Rule 16 Analysis By Adam Bowers, Esq.
The purpose of Rule 16, in layman’s terms, establishes the powers and responsibilities of the court, as it relates to discovery. Rule 16 first lays out the reasons for a Pretrial Conference. The rationale for this conference is directly in line with the other FRCP Amendment goals. Rule 16 expects that all parties will work together to encourage a speedy and inexpensive judgement, which includes establishing the ground rules for the case right from the start.
Rule 16(b) establishes a court-issued scheduling order, unless preempted by local rules. The scheduling order can only be issued after the court has received the parties’ report under Rule 26(f) or after meeting with the parties during a scheduling conference. The court expects parties to complete their due diligence and negotiate their pretrial discovery plan. Some of the order’s subjects cover limiting the time to join parties, amend pleadings, complete discovery, and file motions. Other parts cover the preservation of electronically stored information (ESI), how to set dates for pretrial conferences, and dictate how discovery orders are handled. The goal is to have the process in place to ensure parties work with a plan to get things done in a timely fashion, without surprises.
Rule 16 Amendments shorten the time between the scheduling conference and the issuance of the scheduling order by 33-50%. This ensures Rule 1 is upheld, which demands “the just, speedy, and inexpensive disposition of the action”. This same phrase appears in both Rule 16 and 1, which adds greater emphasis to the overall statement. One note of interest is that the scheduling order can contain almost anything geared towards moving things along in a systematic and cooperative manner. Having the parties work together is one of the grand changes that is expected to keep things productive and positive.
Rule 16(c) requires each side to appoint a person to attend the conference that has the power to negotiate. This ensures the pretrial conference is productive and not merely a billable, unproductive event. Rule 16 also covers the facets of a case that the court has the power to regulate. Judges are granted jurisdiction over the ability to shape the outcome of the entire pretrial process and the power to penalize parties for non-compliance. Rule 16, in essence, allows the court to play a more active role in the litigation process including how preservation, legal holds, and 3rd-party management are handled.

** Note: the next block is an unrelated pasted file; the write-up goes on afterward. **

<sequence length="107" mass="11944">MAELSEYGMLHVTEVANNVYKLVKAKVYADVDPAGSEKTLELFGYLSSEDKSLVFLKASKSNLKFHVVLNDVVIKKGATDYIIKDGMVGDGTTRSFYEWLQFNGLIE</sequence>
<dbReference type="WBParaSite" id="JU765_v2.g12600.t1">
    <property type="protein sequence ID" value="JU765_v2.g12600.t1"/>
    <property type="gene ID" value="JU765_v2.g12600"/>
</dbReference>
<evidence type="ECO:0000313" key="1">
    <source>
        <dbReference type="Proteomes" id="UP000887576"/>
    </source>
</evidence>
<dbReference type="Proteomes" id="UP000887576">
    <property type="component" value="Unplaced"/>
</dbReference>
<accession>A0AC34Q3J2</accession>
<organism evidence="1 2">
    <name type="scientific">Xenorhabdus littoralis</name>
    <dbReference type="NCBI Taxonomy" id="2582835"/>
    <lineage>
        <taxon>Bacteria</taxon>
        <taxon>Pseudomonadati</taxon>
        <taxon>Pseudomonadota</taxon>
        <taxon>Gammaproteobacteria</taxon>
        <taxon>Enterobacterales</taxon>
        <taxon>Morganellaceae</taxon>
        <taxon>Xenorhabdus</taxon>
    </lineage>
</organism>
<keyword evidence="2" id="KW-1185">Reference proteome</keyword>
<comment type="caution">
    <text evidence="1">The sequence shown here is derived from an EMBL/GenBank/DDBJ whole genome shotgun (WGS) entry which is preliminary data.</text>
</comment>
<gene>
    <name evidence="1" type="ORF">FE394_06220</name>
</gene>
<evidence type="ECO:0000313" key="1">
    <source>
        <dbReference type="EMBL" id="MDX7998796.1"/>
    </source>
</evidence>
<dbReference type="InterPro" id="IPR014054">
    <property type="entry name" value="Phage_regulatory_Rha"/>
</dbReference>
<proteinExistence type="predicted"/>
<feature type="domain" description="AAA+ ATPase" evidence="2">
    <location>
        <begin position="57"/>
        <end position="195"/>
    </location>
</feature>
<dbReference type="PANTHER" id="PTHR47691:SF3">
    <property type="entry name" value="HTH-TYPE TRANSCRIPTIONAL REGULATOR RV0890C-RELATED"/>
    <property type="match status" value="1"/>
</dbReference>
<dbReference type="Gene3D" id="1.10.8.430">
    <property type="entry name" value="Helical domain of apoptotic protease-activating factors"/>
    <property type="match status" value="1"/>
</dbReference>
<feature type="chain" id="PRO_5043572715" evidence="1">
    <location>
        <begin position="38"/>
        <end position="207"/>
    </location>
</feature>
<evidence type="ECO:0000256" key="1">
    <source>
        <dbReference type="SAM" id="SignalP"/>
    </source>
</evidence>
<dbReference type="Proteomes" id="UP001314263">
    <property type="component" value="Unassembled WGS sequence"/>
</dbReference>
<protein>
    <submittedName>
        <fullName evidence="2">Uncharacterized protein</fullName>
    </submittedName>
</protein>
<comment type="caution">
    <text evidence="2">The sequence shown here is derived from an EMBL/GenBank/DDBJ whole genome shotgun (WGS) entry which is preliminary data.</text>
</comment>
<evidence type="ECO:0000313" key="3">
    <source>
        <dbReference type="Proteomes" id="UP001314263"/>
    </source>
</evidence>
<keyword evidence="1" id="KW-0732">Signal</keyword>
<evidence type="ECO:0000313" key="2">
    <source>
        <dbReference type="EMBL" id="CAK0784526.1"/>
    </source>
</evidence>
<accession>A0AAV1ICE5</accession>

Rule 16(f) deals with the sanctions portion, outlining where the court is allowed to “issue any just orders, including those authorized by Rule 37”, where a party fails to appear at a pretrial conference, does appear but is not prepared to participate or unwilling to act in good faith, or disobeys a pretrial order. Put simply, this means the party or attorney must adhere to the foundational ground rules. Failure to participate or act in good faith of compliance can result in anything from dismissal/summary judgment of the case to being chastised. Rule 16(f) also states the court may impose sanctions, but must order the payment of attorney fees/costs. This cost may be imposed on both the attorney and the client for their misconduct.
From its opening statements, Rule 16 lays out the vast power of the courts which are to keep a trial in motion, by ruling on motions. The court now has power to discourage wasteful pretrial activities, to accommodate the settlement process, to organize the entirety of the case, and to require more complete preparation of the parties. Rule 16 offers the court the power to ensure the mandate of Rule 1, but is more specific in the duties and roles of all parties involved. Rule 16, while a source of power for the courts, likewise gives guidance to the parties involved in litigation. A good litigator will understand Rule 16 and work with judges to create the most productive process to keep the case moving forward. The bottom line: collaborating on the case with opposing counsel provides the best environment to remain on the court’s good side and present the best argument for the client.
Adam Bowers is an attorney himself, graduating from Albany Law School and a seasoned eDiscovery expert. With law firm experience and knowledge of legal technology solutions, his unique perspective on combining both law firm strengths with advanced legal technology has helped numerous law firms add greater value to their global client base.